This chapter in the book discusses the various aspects of metal like which to enamel on, how to prepare the surface to enamel, etching, wire work and more. Below is some extra information.
Table of Contents
Many companies sell copper sheet or blanks (cutouts). Although already listed in my Resources list, this company is really terrific to work with. The company is Stamping Out Loud and they sell their designs in 4 different metals (copper, aluminum, brass and nickle) while giving you the options to include holes or not and your gauge metal. And when they are selling a rectangle, it is a true rectangle, unlike others who are not as careful with their cuts. In addition, their edges are finished so the piece looks smooth all around. As you can tell, I cannot say enough about them.
They do sell Artist Trading Card size copper - that's 2.5" x 3.5".
Stamping Out Loud is being very kind to us and making a discount code available for one time use per person. The code is: kcenamel10
I've always worked with one of the owners, Wendy, who is very commodating. This company will stamp out custom designs in a few different ways - exclusive or for sales to others. The choice is yours. For example, this was a custom design, a Unitarian Chalice, that they have for sale to anyone who wants it. So for all of you artists who want your copper cut to your specs, here's the chance to get it done right. Contact them for details.
The book discusses various aspects of etching, including step by step on electro etching. it enourages the reader to read more about other aspects of the etching process. Below are more resources for you to research.
Free Etching Book
In years past, Coral Shaffer, an enamelist, wrote and sold a text on etching that gave all the ins and outs of the process. She is now retired and so graciously allowed me to include her text on my site. Relief Etching for Jewelers And Enamelists, by Coral Shaffer is now copyright free, and can be downloaded from the link provided. Thank you Coral!!! Disclaimer: this was written quite a few years ago so certainly some of the resouces are incorrect and possible some old information is included.
Using Photoshop to Adjust Images
Some people wanting to etch might have problems adjusting an image that can etch well. René Roberts, an enamelist, works with several materials, combining glass, metal, fire and photography to create pieces that are ambiguous and often appear to be visual hybrids. René has created a set of videos on using Photoshop to accomplish turning a photo into an etchable image. These are well worth viewing if you want to accomplish more in Photoshop or use the techniques she discusses in your photo editing software. She recommends the book: "The Contemporary Printmaker: Intaglio-Type & Acrylic Resist Etching" by Keith Howard to learn more about etching and various resists.
Marissa Saneholtz is an Assistant Teaching Professor at Bowling Green University in the Metals Department. She has developed a way to use a partial sheet of PnP paper for a resist and has some other new things about etching not described in the book.
This technique is for when you want to print only one image onto PnP paper and not use an entire sheet. This has to be done, as usual, either on a toner copier or a laser printer.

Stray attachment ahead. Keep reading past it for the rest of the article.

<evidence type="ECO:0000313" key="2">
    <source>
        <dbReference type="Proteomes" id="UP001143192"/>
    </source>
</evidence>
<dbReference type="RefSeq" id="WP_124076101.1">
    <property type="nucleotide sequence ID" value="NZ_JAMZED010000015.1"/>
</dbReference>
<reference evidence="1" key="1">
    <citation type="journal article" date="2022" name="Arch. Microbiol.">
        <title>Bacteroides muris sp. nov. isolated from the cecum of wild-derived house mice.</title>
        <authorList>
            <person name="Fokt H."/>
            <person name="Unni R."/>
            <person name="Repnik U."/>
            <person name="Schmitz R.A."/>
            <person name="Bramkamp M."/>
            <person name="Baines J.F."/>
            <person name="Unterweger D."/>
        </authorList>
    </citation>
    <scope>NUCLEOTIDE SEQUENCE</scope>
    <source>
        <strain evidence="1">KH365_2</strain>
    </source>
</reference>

Ferric CLoride Bath
Here's a great idea for your Ferric Cloride bath, also recomended by Marissa Saneholtz, if you don't have room for a large container and need to etch a few pieces at one time: use soft wax (so that you can mold it with your fingers) balls on each corner of your piece and shift-stack the pieces. This does require that you have a border as the wax will act as a resist. Also note that the pieces nearer the top will etch faster so you will need to re-organize the stack at some point to get an even etch in each.
Adhering PnP Paper to Metal
Teresa Kiplinger found this on John Fetvedt's Electro-etchers Anonymous Facebook group. If you have a laminator that works with this (it's not clear they all do), it really eliminates some issues and there is no burnishing. Teresa uses a Tahsin SM-330 laminator by Tamerica. She says that she can use up to 14 ga metal this way. To do this:
Other devices to use
In the Champlevé project in the book, Kathy Wood uses a high-setitng iron to adhere PnP paper to cleaned metal. This method is done from above the piece. But in addition to the laminator method above, there are other devices that can be used, all heat the metal from below.
Marissa Saneholtz prefers a flat griddle or heating tray, but an upside down iron held by its handle in a vise also works. What Marissa does:
Here's another use for copper mesh... Barbara Minor does a beautiful job of enameling on formed metal, including mesh with liquid enamel and gold foil! In the 2.5" x 2.5" piece below, titled "Screen Floral", she uses liquid enamel on the formed copper screening with 24 kt gold foil and includes fabricated sterling silver, brass and glass; photo credit: Ralph Gabriner. She teaches this and many other techniques - Barbara's class schedule can be viewed on-line.
Steel is a valid enamemling surface and used in the Steel Based Enameling project. Two types of steel, Blackboard and Whiteboard, not mentioned in the book, are now listed in the Steel Based Enameling project. These are rather cool as they are the same material used in classrooms for teachers to write on!
Page 64 in the book has an LTT on Flashing Fine Silver - in order to get a shinnier surface for transparents. The instructions to do this are provided. And Merry-Lee Rae has a free video on making The Perfect Blank in which she demonstrates how to do this. She said she learned it from Ricky Frank, who is another wonderful enamelist to take classes from.